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Your brain weighs about three pounds and it looks like a soft, wrinkled walnut. Pretty unimpressive looking at first glance. However, it has been in the making for about five million years. Whether you consider what it does or how it is constructed it is, by far, the most extraordinary organ in your body!The human brain can store more information than all the libraries in the world! It is the cause of that violent outburst that you were so embarrassed about as well as the force behind the best idea you ever had and the most charitable action you ever took. Your brain regulates all bodily functions and is responsible for your most primitive behavior as well as your most sophisticated accomplishments. All of your thoughts and emotions, indeed your personality, is inside that three-pound organ. You can receive a heart or lung transplant and still be yourself but if you were able to receive a brain transplant, you would no longer be you! Scientists have studied the brain for hundreds of years yet it remains so mysterious that many consider it humankind's ultimate frontier. Your brain is a biological organ but it is also like an amazing machine, a supercomputer. It is miraculous! Your brain is truly one of the most amazing things in the universe. Think of it this waythe human brain is the only object capable of contemplating itself!
We, as human beings, tend to sell ourselves short. We stand in awe of computers, yet inside each of our brains lies ten times the amount of AT&T's entire communication networking system! We marvel at other animals like dolphin or ants. We can sit and watch an ant colony and be fascinated by it. How do they create such a complex structure? How do they communicate? An ant has about five hundred brain cells. That's the amount a person loses from drinking one glass of wine! But don't worry, we each have about 100 billion brain cellsthat's as many as there are stars in the sky.
Each brain cell, or neuron, connects with all the others. Imagine, 100 billion electrical connections going on inside your head right now! Think of it this way: Imagine everyone in the world (about 5.5 billion people) talking on the phone to each other at the same time. That's a complicated image, isn't it? But to get an idea of the complexity of what is happening inside your head, you have to expand on this image. Take those same 5.5 billion people, put them on eighteen telephones each, have them all talking to each other at the same time and, if you can picture that, you can begin to understand the complexity of the communication process inside your brain!
If each neuron could only touch two other neurons, the number of possible configurations in your brain would be two to the 100-billionth power! That number would take you about nine hundred years to write out at one second per digit! In reality, because each neuron connects with all the others, the possible configurations are impossible to understand.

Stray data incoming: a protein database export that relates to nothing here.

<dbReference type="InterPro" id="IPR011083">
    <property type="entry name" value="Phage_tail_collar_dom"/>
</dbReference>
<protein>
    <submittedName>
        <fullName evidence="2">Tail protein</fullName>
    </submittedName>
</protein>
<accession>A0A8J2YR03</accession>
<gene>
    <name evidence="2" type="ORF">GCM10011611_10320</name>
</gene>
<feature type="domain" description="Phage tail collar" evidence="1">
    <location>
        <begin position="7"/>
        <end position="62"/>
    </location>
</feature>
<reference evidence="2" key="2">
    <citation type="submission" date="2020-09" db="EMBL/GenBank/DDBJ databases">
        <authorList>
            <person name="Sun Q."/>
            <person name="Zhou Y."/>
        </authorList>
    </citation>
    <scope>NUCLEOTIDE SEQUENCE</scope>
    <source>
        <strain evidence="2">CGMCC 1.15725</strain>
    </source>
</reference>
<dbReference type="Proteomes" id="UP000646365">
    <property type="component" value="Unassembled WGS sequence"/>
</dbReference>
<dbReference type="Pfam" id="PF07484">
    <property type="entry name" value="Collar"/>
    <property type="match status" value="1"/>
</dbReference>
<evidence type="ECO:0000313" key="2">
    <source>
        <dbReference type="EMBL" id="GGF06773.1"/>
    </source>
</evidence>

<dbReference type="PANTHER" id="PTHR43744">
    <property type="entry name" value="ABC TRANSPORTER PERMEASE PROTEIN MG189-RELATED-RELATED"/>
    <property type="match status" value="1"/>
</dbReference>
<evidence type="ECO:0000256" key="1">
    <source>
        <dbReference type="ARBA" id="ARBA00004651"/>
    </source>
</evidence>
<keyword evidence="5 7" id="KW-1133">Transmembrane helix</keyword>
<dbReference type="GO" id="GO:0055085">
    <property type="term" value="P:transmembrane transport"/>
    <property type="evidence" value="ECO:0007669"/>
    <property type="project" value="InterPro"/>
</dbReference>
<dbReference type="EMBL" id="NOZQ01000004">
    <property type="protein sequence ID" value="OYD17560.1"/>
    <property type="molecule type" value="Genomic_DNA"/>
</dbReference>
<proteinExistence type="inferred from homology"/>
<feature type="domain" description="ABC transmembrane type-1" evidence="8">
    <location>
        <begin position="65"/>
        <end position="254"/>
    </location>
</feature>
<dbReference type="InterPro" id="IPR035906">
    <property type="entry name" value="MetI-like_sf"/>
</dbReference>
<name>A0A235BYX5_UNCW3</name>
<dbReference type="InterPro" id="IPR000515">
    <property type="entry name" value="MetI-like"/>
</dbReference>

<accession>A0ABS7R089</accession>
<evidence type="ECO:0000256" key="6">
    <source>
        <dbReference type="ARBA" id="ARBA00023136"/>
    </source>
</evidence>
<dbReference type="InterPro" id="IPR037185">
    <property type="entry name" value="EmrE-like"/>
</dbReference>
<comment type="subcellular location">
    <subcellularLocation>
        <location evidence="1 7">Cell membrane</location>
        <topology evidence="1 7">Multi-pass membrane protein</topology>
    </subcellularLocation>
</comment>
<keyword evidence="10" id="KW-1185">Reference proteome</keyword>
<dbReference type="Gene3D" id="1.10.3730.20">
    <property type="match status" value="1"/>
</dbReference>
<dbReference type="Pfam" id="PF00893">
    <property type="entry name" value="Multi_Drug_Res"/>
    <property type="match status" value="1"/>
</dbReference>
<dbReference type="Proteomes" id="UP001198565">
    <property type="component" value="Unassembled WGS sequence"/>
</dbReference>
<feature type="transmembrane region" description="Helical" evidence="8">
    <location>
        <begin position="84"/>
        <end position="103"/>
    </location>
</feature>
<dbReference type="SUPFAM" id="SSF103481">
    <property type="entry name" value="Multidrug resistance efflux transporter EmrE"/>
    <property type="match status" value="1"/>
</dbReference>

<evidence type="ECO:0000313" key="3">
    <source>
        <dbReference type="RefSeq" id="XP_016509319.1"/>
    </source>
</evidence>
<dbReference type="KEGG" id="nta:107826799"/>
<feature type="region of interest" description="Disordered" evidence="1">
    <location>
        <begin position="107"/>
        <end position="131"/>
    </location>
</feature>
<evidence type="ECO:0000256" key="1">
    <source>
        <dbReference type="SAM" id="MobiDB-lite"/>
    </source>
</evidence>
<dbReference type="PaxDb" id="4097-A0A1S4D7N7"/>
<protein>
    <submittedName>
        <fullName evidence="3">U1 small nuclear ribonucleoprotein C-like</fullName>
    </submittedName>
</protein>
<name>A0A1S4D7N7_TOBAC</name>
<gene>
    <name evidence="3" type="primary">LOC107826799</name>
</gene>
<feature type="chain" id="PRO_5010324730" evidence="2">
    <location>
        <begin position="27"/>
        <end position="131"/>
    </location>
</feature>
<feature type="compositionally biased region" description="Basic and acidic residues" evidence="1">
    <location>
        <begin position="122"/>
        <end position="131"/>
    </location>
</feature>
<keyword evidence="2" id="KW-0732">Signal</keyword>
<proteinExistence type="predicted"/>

These busy little neurons send, receive and store signals that add up to information. Everything we do and all we know depends on the transfer of signals from neuron to neuron. A neuron has one big tentacle, its axon, and many smaller ones, its dendrites. The axon sends the signals which are received by the dendrites of other neurons. This is an electrochemical process that occurs at a point between cells called a synapse. This is as technical as we are going to get (aren't you happy!). But let me give you an extraordinary fact about dendrites, the receiving tentacles of the neuron. Believe it or not, we have over 100,000 miles of dendrites in our brains! In other words, the total length of dendrites in your brain could encircle the Earthfour times!
You might think that as we develop as human beings, the amount of connections among the neurons in our brains would increase. However, it appears that the opposite is true. There may be more connections in an infant than in a fully developed adult. Development seems to be about refining certain connections and not about making new ones.
Think about this: In the first weeks of life, a baby's babbling includes almost every sound of every known language! However, infants lose their ability to make sounds that aren't in the language they are learning to speak. The point is that the brain has enormous potential to do many things, such as learn the thousands of languages in existence, but we may only learn one or a few. What human beings are capable of is astounding; what we accomplish is often disappointing.
Can your brain physically grow? Consider this extraordinary experiment conducted by Mark Rosenweig and Marion Diamond at the University of California at Berkeley. The scientists took three brother rats and separated them into one of three environments:
The experiment concluded that the rats in the enriched environment had an actual increase in the weight of their brain! Ten percent was average.
And, what about the idea that we only use 10 percent of our brain? This figure and similar ones have been thrown around for years. I have been guilty of doing it myself during my entertainment and speaking engagements. Some people argue that only 10 percent of the brain has been mapped. We know that huge sections of the brain can be damaged and we can still function normally and we know that damage to certain small areas of the brain can be disastrous. Perhaps all of our brain is used at some point. We don't really know. What we do know is that we are far from knowing the limits of the mind's capabilities and our full potential. Compare your brain to your computer. Most of us only use a small percentage of our computer's power; it is the same with our personal computer power, our mind power.